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4 Steps to Planning a Career When Studying Abroad

Career planning is an often-neglected aspect when students are looking up top universities abroad, or in their locality. Properly deciding on a career path, and hence selecting the right universities that could bolster your chances of success is crucial to your long-term success in life. The following is a four-step method of finding the right career path for you:

  1. Knowing Yourself
  2. Exploring Careers
  3. Short listing Decisions
  4. Taking Action

Step 1: Knowing Yourself
On a piece of paper, draw two parallel lines across the page, dividing it in two. Next, further divide it into three equal portions such that the paper has 6 boxes. Mark them as “past”, “Where I am now”, “Where I want to be”. Start working on where you want to be based on your passions and your dreams. Ask questions such as:

  • Where do I want to be?
  • What do I want out of a job or career?
  • What do I like to do?

Write short answers to these questions above the line. Next move to the current “where I am now” and answer the following:

  • Where am I at now?
  • What are my strengths?
  • What is important to me?

Using these answers, you can easily search for various occupations and find the skill sets that they demand, or look for, in their employees. This will greatly help you select the right universities and university programs to build those skills.

Step 2: Exploring Careers
This step is about exploring the occupations and learning areas that interest you, and which you have stated in the previous step. The occupational preferences that you have gained from the research will tell you the required skills you have to work for now. Ask the following questions:

  • Where do I lack?
  • What skills do I need?
  • Where is the work?
  • Do my current academic and financial options limit my choices of universities?

At the end of this you will have a clear idea of the skills that you have to focus, the specific university options that you should be looking for (types of scholarships etc).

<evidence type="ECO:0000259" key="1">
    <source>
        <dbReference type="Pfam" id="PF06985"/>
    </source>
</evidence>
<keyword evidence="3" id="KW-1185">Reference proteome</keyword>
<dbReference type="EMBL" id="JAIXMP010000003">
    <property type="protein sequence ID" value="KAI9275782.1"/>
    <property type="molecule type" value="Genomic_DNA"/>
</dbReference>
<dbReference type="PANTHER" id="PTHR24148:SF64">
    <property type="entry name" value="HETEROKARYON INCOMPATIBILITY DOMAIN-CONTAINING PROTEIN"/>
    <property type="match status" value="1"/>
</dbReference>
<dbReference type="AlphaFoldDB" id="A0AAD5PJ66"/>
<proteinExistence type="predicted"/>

Step 3: Short Listing Decisions
This step involves comparing your options and narrowing down your choices. Ask the following questions:

  • What are my best work/training options?
  • Are they realistic: How do they fit with the current market?
  • What will help and what will hinder me? Moreover, what can I do about it?

This step will give you a laser view of the options you should focus on and have more of an idea of what you need to do next to help you achieve your goals.

Step 4: Taking Action
By now you will have researched about different facets, so ask yourself:

  • What actions/steps do I need to take, do I need professional assistance?
  • From where can I get help?
  • Who will be able to support me?

Now, compile all the work into a comprehensive plan. Then check out the top undergraduate universities on www.scoolist.com

Morning or Afternoon College Classes?

Colleges will schedule classes at various times in the day. You can find a large variety of courses in the morning with some being held as early as seven or eight in the morning depending on where you go. Meanwhile, there are plenty of courses anywhere you go that can be held in the afternoon.

Your decision as to what time of the day your courses should be in can make a real difference. There are many good considerations to think about when choosing courses based on when they are to take place during the day.

When Are You Alert?

Your alertness is a key point to think about when determining the time of day when you should take classes. You might have an easier time thinking or staying alert during the morning hours while some others might be better at it later in the day.

Think carefully about when you’re more likely to be mentally prepared before you take courses at a certain time. Consider how you function in a typical day and set up your class schedule based on that. This is to give you a better chance at doing more with your studies.